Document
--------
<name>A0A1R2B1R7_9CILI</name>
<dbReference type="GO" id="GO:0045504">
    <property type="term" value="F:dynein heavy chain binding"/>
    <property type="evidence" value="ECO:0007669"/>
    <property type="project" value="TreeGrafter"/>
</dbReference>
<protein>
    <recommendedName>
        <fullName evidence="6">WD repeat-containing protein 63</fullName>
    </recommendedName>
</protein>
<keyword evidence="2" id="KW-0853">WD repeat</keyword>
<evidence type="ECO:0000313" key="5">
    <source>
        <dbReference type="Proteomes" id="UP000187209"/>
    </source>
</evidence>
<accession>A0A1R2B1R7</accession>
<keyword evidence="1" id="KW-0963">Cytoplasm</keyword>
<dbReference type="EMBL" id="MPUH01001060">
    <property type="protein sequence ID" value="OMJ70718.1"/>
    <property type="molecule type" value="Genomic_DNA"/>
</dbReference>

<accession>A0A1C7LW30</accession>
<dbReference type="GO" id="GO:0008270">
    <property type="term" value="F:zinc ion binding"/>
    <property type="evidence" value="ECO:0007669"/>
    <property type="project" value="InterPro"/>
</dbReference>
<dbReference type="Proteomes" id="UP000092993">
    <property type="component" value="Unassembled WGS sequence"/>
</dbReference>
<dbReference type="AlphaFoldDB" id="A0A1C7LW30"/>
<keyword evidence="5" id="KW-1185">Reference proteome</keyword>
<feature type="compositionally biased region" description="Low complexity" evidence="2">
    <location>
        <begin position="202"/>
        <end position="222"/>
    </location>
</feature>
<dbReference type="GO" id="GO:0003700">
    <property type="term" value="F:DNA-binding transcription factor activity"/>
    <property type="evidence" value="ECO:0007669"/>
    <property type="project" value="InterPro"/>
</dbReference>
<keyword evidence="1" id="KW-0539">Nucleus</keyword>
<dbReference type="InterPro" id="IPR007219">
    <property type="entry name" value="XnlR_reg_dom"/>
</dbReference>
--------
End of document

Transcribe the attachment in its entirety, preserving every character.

<name>A0A1R2B1R7_9CILI</name>
<dbReference type="GO" id="GO:0045504">
    <property type="term" value="F:dynein heavy chain binding"/>
    <property type="evidence" value="ECO:0007669"/>
    <property type="project" value="TreeGrafter"/>
</dbReference>
<protein>
    <recommendedName>
        <fullName evidence="6">WD repeat-containing protein 63</fullName>
    </recommendedName>
</protein>
<keyword evidence="2" id="KW-0853">WD repeat</keyword>
<evidence type="ECO:0000313" key="5">
    <source>
        <dbReference type="Proteomes" id="UP000187209"/>
    </source>
</evidence>
<accession>A0A1R2B1R7</accession>
<keyword evidence="1" id="KW-0963">Cytoplasm</keyword>
<dbReference type="EMBL" id="MPUH01001060">
    <property type="protein sequence ID" value="OMJ70718.1"/>
    <property type="molecule type" value="Genomic_DNA"/>
</dbReference>

<accession>A0A1C7LW30</accession>
<dbReference type="GO" id="GO:0008270">
    <property type="term" value="F:zinc ion binding"/>
    <property type="evidence" value="ECO:0007669"/>
    <property type="project" value="InterPro"/>
</dbReference>
<dbReference type="Proteomes" id="UP000092993">
    <property type="component" value="Unassembled WGS sequence"/>
</dbReference>
<dbReference type="AlphaFoldDB" id="A0A1C7LW30"/>
<keyword evidence="5" id="KW-1185">Reference proteome</keyword>
<feature type="compositionally biased region" description="Low complexity" evidence="2">
    <location>
        <begin position="202"/>
        <end position="222"/>
    </location>
</feature>
<dbReference type="GO" id="GO:0003700">
    <property type="term" value="F:DNA-binding transcription factor activity"/>
    <property type="evidence" value="ECO:0007669"/>
    <property type="project" value="InterPro"/>
</dbReference>
<keyword evidence="1" id="KW-0539">Nucleus</keyword>
<dbReference type="InterPro" id="IPR007219">
    <property type="entry name" value="XnlR_reg_dom"/>
</dbReference>